As for the other kind, I still dream of playing with Robin under a tree.

    Dream a dream for me.


    Posted by Stephen M (Ethesis)

    Comment by Anonymous — February 18, 2005 @ 9:46 pm

  12. That dream about Robin sounds like a nice gift from above, Stephen. One great thing about revelatory dreams in general is that they give us concrete images in our minds. Waking promptings don’t do that (for me at least.)  

    Posted by Geoff Johnston

    Comment by Anonymous — February 19, 2005 @ 4:06 pm

  13. The dream came before her death, though I still ache for it.

    Anyway, I find the ways and means that God speaks to us (and to others for us) interesting, which is why I’m always encouraging others to mention me to God or to dream a dream for me.

    Kind of like the poor kid in the Chosen whose father hand decided to raise him in silence, always looking for reflections in the environment, as the father did of the son for things he could not ask directly.

    Comment by Stephen — February 20, 2005 @ 7:02 pm

  14. I was recently pondering 1 Nephi 1:16 which says:

    And now I, Nephi, do not make a full account of the things which my father hath written, for he hath written many things which he saw in visions  and in dreams; and he also hath written many things which he prophesied and spake unto his children, of which I shall not make a full account. 

    I wondered why Nephi used two different words “visions” and “dreams” and the differences between the meanings of the words. Obviously not all dreams are revelatory in nature.

    As far as I can remember I have only had one dream in my life that I knew was spiritual or inspired. It was a very special experience but also left me feeling slightly perplexed. I’m grateful for that experience. nevertheless. The fact that it was a one-time experience in my life probably means I need to be a more spiritual person than I am.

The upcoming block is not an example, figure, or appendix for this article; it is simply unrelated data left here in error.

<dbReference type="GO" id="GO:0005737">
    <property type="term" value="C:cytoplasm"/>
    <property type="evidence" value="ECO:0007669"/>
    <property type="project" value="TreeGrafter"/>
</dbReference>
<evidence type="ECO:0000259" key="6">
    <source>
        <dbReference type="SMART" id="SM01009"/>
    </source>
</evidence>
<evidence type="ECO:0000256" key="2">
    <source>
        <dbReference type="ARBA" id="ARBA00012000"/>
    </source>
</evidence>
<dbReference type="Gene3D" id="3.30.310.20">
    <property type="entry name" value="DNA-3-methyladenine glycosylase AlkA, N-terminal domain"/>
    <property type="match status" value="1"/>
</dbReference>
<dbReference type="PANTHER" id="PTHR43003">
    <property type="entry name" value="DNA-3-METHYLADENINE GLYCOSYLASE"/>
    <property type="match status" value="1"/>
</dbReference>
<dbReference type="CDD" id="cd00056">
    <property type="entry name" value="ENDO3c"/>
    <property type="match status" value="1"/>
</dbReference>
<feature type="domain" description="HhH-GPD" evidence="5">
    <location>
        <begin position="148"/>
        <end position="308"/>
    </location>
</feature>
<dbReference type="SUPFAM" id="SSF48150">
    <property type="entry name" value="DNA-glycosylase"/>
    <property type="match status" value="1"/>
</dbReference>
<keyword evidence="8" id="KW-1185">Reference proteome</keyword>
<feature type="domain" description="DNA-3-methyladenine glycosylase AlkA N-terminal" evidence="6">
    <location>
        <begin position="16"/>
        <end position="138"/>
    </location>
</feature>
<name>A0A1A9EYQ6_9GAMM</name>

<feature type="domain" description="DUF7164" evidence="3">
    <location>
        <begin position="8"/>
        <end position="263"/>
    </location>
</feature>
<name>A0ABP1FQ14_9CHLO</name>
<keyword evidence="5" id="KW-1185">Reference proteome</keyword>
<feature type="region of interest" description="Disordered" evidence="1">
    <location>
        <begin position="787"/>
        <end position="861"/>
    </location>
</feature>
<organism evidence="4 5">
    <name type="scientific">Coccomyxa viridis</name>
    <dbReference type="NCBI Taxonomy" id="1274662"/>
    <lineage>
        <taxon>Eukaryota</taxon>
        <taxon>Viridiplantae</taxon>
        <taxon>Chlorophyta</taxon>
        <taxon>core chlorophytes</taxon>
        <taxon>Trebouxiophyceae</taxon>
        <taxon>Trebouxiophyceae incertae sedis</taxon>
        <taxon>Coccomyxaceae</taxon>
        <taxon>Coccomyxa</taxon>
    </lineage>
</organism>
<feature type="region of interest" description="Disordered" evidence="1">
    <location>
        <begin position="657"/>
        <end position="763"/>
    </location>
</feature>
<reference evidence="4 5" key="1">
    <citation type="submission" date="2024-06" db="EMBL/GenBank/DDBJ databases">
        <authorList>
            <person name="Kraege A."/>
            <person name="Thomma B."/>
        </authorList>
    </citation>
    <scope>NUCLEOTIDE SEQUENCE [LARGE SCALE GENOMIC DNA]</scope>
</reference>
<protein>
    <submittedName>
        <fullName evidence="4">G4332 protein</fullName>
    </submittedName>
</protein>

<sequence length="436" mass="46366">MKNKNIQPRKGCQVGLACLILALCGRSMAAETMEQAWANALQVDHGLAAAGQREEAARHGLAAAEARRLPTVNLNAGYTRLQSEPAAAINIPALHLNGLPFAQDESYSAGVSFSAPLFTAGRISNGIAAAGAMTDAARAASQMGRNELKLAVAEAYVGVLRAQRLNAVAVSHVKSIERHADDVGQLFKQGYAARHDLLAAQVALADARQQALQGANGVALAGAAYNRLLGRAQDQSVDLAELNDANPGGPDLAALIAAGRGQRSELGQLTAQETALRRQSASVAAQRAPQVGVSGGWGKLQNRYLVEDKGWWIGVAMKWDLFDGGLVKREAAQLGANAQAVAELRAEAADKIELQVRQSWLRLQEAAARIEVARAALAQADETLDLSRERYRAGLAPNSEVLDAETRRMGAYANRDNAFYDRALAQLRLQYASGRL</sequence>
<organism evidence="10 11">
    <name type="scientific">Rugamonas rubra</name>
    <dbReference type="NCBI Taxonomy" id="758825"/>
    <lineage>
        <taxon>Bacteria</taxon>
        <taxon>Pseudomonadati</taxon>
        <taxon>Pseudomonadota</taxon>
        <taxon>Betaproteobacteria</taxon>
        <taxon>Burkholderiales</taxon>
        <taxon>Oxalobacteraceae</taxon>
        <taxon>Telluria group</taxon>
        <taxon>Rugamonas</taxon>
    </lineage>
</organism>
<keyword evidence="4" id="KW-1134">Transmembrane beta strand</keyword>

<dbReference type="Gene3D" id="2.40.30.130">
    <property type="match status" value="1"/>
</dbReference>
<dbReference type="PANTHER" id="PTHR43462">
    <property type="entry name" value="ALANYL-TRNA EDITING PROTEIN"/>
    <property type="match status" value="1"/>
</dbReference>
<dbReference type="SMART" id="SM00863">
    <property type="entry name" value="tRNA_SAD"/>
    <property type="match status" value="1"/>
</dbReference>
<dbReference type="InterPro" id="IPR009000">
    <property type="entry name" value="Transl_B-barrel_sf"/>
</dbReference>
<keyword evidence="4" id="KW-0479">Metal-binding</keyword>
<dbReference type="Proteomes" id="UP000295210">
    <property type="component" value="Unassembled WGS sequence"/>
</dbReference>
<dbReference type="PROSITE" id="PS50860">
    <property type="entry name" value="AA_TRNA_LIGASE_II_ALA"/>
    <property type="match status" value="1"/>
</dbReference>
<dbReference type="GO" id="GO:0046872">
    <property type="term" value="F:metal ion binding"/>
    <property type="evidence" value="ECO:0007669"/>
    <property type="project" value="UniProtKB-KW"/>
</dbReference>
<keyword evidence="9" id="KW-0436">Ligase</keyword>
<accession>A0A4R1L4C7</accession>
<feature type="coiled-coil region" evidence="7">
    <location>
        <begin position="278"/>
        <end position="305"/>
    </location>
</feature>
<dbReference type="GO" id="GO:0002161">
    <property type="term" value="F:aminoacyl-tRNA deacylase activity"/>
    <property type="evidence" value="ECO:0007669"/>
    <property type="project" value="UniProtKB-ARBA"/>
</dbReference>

Posted by danithew

    Comment by Anonymous — February 23, 2005 @ 11:24 pm

  15. Welcome danithew! You don’t know it yet, but I quoted you extensively in my second real post  at this blog.

    Anyway, I don’t think receiving revelatory dreams is correlated with righteousness. I think it is simple a spiritual gift and we all receive different spiritual gifts. I don’t count the fact that I have gotten a few as a sign of righteousness — if I did that I’d also have to consider my inablity to get excited about family history a sign of my wickedness.

    Your comments reminded me of other dreams I have had but hadn’t thought of in this discussion yet… This kind doesn’t provide clear visual images like the dream that prompted this post, but they have powerful feelings attached… sort of like I was talking with someone Holy. I’ve had a few of those. But all I retain from that type of dream/experience is that feeling . It is a sublime and sweet feeling, though…

    Posted by Geoff Johnston

    Comment by Anonymous — February 23, 2005 @ 11:59 pm

  16. Hey Geoff, I had no idea I had been quoted in that post you mentioned. I read the post and was grateful for your thoughts on the matter. Those scriptural passages using the word “monster” are certainly food for thought.

    I think if a person has a spiritual experience one time, there is a good chance the same person can have a similar spiritual experience again if the person seeks for it. I had this dream years ago and have pondered it occasionally, but perhaps I should be more of a seeker.

    I can’t help but think of JSH 1:29 where Joseph Smith states the following:

    In consequence of these things, I often felt condemned for my weakness and imperfections; when, on the evening of the above-mentioned twenty-first of September, after I had retired to my bed for the night, I betook myself to aprayer and supplication to Almighty God for forgiveness of all my sins and follies, and also for a manifestation to me, that I might know of my state and standing before him; for I had full confidence in obtaining a divine manifestation, as I previously had one.  

    Anyway, I’m enjoying your blog. I’ve added it to my RSS Reader so hopefully I’ll keep up with new posts in the future. :) 

    Posted by danithew

    Comment by Anonymous — February 24, 2005 @ 11:05 am

  17. “if a person has a spiritual experience one time, there is a good chance the same person can have a similar spiritual experience again if the person seeks for it.”

    Good point. This is a favorite topic of J. Stapley. He has discussed  how our culture can quell our spiritual expectations and thus we can fail to generate the proper faith to get manifestations that are available to us. They are avavilable, but maybe we don’t seek or expect them so we don’t get them.

    I’m happy to hear you might come back. You make very insightful comments. 

    Posted by Geoff Johnston

    Comment by Anonymous — February 24, 2005 @ 11:43 am